Finger pulley injury

Finger pulley injuries can occur at any one of the five flexor tendon pulleys of the fingers, but most commonly affects the A2 pulley. 

These are overwhelmingly the result of a discrete trauma occurring with the hand in a finger grip position. They are most frequently seen in competitive climbing athletes, up to a quarter of whom report finger pulley injuries.

The annular pulleys are the most functionally important and commonly injured. They comprise a transversely oriented sheath of fibrous tissue that wraps over the flexor superficials and profunda tendons.

There are five flexor tendon pulleys in the fingers that are named A1-A5. The thumb only has two pulleys that are described as A1 and A2. 

  • A1, A3 and A5 pulleys
    • overlie the palmar aspect of the metacarpophalangeal, proximal interphalangeal, and distal interphalangeal joints respectively
    • attach to the volar plate
    • rarely torn
  • A2 and A4
    • attach to periosteum
    • A2 is most load bearing and most frequently torn 2
    • A4 is the most flexible
    • A4 rupture often seen with A3 rupture

Have no role in the diagnosis but may be requested in the acute setting of a finger injury. May shows soft tissue swelling.

Allows for dynamic testing with flexion stress on the affected digit. It is reported to be up to 100% accurate in identifying pulley injuries 3,4. Normal pulleys are seen as thin fibrillar, hyperechoic bands anteriorly while their lateral portion is usually obscured by anisotropy.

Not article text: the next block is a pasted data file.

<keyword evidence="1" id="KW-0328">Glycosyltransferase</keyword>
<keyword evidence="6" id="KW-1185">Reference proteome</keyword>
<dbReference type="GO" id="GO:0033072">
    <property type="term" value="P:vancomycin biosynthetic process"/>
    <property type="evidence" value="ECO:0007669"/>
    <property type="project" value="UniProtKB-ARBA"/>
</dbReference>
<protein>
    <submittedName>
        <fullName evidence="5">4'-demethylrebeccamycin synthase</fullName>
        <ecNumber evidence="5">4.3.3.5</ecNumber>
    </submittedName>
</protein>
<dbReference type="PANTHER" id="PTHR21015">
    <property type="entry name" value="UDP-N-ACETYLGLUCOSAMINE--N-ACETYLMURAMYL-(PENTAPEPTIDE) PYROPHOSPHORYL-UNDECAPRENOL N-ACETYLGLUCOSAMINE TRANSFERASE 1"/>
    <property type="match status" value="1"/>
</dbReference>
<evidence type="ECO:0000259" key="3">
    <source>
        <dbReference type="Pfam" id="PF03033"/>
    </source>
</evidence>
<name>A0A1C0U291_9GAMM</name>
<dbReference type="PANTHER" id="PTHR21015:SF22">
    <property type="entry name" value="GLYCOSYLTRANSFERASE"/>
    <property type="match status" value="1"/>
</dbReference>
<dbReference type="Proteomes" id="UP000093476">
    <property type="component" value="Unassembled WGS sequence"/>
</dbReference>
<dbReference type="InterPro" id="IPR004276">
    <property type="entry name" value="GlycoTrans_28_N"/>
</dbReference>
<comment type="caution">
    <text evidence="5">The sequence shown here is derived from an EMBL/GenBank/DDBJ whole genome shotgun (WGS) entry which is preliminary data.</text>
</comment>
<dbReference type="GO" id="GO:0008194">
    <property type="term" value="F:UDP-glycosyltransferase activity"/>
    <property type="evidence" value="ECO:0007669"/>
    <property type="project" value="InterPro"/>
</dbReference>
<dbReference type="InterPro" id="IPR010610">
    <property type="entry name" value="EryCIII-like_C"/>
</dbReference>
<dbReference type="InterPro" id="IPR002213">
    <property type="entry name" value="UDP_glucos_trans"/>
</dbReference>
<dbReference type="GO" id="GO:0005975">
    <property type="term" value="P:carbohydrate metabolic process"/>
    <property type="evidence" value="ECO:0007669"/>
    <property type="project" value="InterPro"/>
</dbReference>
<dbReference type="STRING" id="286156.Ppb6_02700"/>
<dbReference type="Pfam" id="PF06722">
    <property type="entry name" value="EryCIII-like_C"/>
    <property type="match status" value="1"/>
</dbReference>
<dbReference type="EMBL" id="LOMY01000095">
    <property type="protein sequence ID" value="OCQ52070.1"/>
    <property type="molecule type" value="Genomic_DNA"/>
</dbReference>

• pulley rupture
    • hematoma or discontinuity in the pulley band
    • bowstringing of the flexor digitorum tendons
    • displacement of the flexor digitorum profundus from the phalangeal/metacarpal cortex
  • pulley sprain or partial rupture
    • pulley thickening
    • hypoechoic change

Also highly accurate for finger pulley injuries. MRI is better at demonstrating the lateral pulley attachments, best seen on axial slices. The hand can be scanned in a normal and stressed position. 

The pulleys are normally seen as bands of hypoechoic tissue and are best appreciated on T1 imaging without fat sat. Fluid sensitive imaging helps demonstrate associated focal edema at the site of injury.

All A2 and a large proportion of A4 pulley ruptures require surgical repair. A1, A3 and A5 pulleys may be managed conservatively initially.

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Article information

rID: 59168
Tag: cases
Synonyms or Alternate Spellings:
  • Flexor pulley injury

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Cases and figures

  • Case 1: ultrasound
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  • Case 1: CT
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  • T2* GRE
    Case 2: MRI
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  • Case 3
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  • Case 4
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  • Case 5
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